Basically, the (internal) peripherals are shut off when the AVR goes to sleep. Which modules shut down depends on what sleep mode you enter into. The tinyx5 has three sleep modes: Idle, ADC Noice Reduction, and Power Down. Unless you need something to continue working while it sleeps, I would suggest the "Power Down Mode" which still allows the watch dog to function if that is what you will use to wake it up.
The internal modules are all driven by clocks scaled down from the CPU clock. If the clocks to any one module are turned off, then that module will stop functioning until the clock(s) turns back on. Theoretically, these modules will draw zero current when they are shut down, although there is always some level of leakage.
In addition to sleep modes, there are many steps you can take to ensure your circuit does not draw much power during operation, at least as far as the AVR is concerned. Here are a few ideas. All of these steps are outlined in the datasheet:
- Disable unused module clocks using the PRR register
- Shut off the analog comparator: ACSR |=_BV(ACD);
- Never leave floating pins - always use a pullup or pulldown resistor.
- Use a lower voltage power source (Vcc >= 2.7V for tinyx5, 1.8V for tinyx5V)
- Lower the CPU clock by changing the clock prescale values in CLKPR
- Disable the ADC when you are not using it: ADCSRA &= ~_BV(ADEN);
- Disable the digital input buffers you aren't using with DIDR0
As far as shutting down external peripherals, you could easily do that with a transistor as you have suggested. The I/O pins are static latches they retain their state when the AVR goes to sleep, so you could (in software) turn them off before you go to sleep and turn them on when you wake up. I would suggest you use a logic level N-channel MOSFET to connect/disconnect the devices from their ground supply (low-side switching), as long as the FET Gate threshold voltage is a bit lower than your AVR supply voltage so it fully turns ON from a high output. The MOSFET is not drawing any current through the gate when it is on (once the gate capacitor has been charged) unlike an NPN BJT which will continuously draw current while it is on. Either way, you should use an external pull down resistor (10k or so) to make sure the transistor stays off when it is supposed to be off. This will draw a bit of current, so a weak pull down is recommended (5V through 10k is only 0.5mA, 50uA through 100k).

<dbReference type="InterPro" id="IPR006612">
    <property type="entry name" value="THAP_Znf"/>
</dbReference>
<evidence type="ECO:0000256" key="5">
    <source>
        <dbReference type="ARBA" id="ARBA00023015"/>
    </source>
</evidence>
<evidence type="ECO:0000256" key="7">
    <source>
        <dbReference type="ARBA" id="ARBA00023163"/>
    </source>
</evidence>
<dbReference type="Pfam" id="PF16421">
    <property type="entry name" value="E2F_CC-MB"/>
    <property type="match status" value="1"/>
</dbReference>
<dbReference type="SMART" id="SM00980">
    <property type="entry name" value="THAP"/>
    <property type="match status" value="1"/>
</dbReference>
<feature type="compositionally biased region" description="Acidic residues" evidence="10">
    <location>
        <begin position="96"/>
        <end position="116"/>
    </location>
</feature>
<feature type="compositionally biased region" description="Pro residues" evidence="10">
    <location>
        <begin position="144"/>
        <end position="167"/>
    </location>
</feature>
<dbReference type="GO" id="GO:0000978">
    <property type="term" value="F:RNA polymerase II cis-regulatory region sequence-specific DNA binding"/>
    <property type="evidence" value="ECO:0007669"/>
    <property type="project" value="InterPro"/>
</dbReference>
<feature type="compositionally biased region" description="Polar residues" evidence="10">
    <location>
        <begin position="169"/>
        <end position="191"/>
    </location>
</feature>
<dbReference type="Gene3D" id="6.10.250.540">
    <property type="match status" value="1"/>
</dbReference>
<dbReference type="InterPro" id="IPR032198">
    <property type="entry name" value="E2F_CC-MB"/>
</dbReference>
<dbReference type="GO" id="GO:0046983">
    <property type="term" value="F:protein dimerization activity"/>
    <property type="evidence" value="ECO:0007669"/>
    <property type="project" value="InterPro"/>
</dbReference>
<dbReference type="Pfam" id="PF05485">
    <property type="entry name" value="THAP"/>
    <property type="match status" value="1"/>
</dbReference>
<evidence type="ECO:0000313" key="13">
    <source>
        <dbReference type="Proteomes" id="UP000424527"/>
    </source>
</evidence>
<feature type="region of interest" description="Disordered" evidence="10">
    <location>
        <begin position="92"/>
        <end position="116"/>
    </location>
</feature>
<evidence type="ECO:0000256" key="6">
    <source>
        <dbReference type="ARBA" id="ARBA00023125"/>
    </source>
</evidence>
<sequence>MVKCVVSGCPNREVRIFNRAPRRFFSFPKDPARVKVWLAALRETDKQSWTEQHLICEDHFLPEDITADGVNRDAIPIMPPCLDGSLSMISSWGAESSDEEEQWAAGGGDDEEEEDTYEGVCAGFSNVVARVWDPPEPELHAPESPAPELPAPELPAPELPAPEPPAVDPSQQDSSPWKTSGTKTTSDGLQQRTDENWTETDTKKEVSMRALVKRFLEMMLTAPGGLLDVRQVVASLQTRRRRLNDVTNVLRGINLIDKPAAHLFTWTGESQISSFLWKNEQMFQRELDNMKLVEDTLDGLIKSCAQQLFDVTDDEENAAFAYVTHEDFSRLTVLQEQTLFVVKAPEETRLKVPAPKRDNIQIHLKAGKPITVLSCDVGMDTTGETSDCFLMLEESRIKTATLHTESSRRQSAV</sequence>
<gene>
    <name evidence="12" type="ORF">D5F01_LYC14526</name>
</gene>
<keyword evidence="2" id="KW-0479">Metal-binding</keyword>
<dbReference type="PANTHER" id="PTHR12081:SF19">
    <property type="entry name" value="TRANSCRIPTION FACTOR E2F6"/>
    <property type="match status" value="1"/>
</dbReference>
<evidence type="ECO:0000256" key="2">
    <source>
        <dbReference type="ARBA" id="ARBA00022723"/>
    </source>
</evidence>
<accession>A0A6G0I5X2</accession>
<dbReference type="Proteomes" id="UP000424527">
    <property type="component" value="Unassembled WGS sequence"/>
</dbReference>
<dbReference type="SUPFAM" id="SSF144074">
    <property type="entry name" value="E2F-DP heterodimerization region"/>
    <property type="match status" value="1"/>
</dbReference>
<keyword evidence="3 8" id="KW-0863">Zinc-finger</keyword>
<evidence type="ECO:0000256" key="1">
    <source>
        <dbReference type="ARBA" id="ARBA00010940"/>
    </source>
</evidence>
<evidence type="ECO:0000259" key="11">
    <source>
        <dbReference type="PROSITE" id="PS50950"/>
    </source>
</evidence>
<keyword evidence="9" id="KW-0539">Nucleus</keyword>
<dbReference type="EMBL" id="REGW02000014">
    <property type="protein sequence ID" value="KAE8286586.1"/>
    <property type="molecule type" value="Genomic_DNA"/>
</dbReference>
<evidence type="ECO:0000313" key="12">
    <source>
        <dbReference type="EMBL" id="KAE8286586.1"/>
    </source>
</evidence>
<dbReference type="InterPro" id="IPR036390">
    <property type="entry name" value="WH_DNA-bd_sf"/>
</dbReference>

You could also use this trick to turn off the external devices any other time you aren't using them; although they might need a bit of time to fully turn back on when you do need to use them or else they will give you strange results:
- Turn On Device
- Delay for a few milliseconds (whatever the recommended startup time is)
- Read sensor/ transmit data
- Delay for a few milliseconds
- Turn off device